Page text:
With extremely low infection and hospitalization rates from COVID-19, Gov. Mike Dunleavy announced plans for phase two of reopening segments of Alaska.
This allows entertainment and cultural venues to incrementally open as well as bars and fitness centers. Churches and social gathering also have expanded opportunities.
“Our numbers are still pretty much the lowest in the country,” Dunleavy said during a May 6 press briefing. “I think we all realize that we don’t want to lose our economy. Every day that goes by we have workers that are laid off – historic numbers of workers that are out of a job right now – as well as businesses that are on the brink of failing or have already failed. And so, our numbers compel us in a way to open up responsibly.”
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As of May 7, the state had just 372 confirmed cases of COVID-19 with 284 recovered. There have been only 38 total hospitalizations and 10 deaths. To date, nearly 24,000 Alaskans have been tested for the virus with just a 1.6% percent testing positive.
Beginning May 8, phase two of the reopening the economy will allow most non-essential businesses to reopen with safeguards. This will permit the following:
- 50% capacity for retail, restaurants, and other non-essential businesses outlined in phase one. Walk-ins permitted.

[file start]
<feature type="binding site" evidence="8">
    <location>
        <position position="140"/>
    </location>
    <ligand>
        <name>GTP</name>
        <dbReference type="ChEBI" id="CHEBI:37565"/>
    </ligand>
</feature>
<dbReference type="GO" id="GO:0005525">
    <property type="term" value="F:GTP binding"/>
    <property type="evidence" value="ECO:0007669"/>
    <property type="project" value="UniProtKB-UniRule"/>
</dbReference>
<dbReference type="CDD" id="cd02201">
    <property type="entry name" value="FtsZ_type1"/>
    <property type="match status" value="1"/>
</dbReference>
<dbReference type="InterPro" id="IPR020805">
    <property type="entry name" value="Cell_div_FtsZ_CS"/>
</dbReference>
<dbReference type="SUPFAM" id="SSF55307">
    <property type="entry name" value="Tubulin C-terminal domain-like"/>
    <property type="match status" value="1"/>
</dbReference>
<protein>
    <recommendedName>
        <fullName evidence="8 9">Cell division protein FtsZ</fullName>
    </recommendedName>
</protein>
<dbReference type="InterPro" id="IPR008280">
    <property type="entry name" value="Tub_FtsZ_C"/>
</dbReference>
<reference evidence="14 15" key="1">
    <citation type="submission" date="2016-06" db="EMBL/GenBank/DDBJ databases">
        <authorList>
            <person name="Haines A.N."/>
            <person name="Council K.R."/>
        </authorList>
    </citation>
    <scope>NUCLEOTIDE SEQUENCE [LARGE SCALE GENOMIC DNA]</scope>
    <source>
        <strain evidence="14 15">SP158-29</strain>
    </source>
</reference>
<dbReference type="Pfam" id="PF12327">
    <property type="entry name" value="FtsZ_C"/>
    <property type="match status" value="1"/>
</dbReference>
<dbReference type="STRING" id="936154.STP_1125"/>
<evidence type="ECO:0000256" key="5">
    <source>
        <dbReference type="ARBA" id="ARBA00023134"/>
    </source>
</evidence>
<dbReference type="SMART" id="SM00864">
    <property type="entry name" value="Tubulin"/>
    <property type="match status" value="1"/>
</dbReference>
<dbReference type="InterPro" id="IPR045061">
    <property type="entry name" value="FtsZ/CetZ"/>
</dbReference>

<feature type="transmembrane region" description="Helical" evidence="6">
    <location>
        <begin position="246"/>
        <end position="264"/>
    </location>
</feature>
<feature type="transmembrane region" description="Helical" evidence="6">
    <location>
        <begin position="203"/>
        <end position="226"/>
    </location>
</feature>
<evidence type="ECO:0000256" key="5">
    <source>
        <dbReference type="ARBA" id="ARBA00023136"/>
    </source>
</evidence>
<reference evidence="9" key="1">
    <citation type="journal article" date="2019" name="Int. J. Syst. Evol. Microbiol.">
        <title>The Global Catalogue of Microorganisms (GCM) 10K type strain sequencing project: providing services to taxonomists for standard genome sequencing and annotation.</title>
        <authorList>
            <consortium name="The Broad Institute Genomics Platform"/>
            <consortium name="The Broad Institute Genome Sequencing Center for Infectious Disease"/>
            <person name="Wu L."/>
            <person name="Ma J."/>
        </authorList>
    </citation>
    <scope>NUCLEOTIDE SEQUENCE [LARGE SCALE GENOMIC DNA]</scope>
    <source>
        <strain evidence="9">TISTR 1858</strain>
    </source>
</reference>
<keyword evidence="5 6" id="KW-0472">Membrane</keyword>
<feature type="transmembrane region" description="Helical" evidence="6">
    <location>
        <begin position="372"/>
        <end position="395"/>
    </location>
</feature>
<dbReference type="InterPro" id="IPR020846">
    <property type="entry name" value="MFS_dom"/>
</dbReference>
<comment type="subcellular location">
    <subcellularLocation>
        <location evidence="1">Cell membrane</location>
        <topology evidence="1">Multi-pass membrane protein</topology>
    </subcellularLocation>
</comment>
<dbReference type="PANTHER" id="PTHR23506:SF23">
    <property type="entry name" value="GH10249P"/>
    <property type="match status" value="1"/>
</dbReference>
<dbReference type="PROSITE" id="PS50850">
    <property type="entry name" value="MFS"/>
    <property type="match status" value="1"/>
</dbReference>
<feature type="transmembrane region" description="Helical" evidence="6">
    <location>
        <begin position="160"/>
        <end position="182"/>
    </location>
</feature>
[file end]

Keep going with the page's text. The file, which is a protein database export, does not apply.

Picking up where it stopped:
- 50% capacity, or up to 20 patrons, for personal care services with reservations only.
- 50-person capacity for religious and social gatherings.
- 25% capacity for fitness centers (10-foot distance and outdoor activities of 50 people)
- 25% capacity for bars, theaters, libraries, museums and entertainment venues. Walk-ins permitted.
- 50% capacity for swimming pools. Walk-ins permitted.
Dunleavy urged Alaskans to continue following the social distancing and health mandates to keep virus from spreading, and he asked everyone to be extra vigilant around older or vulnerable people.
If the virus remains largely in check, Dunleavy said the state will move quickly to phase three, which would permit even greater economic and social freedoms.
We thought we were going to have a massive number of cases – that hasn’t happened.
“If our numbers hold, we begin the discussion next week with our health teams,” he said, adding that the state hopes to announce guidelines for sports competitions and summer camps in a few days.
The state’s strategy is to monitor growth of the virus through widespread testing, which will indicate if there are problem areas where the virus is expanding. Dunleavy expects to see more cases, but at this point he said the state has the resources to manage the virus.
“We’ve got pretty good numbers,” he noted. “We thought we were going to have a massive number of cases – that hasn’t happened.”
Click here to see the updated mandates.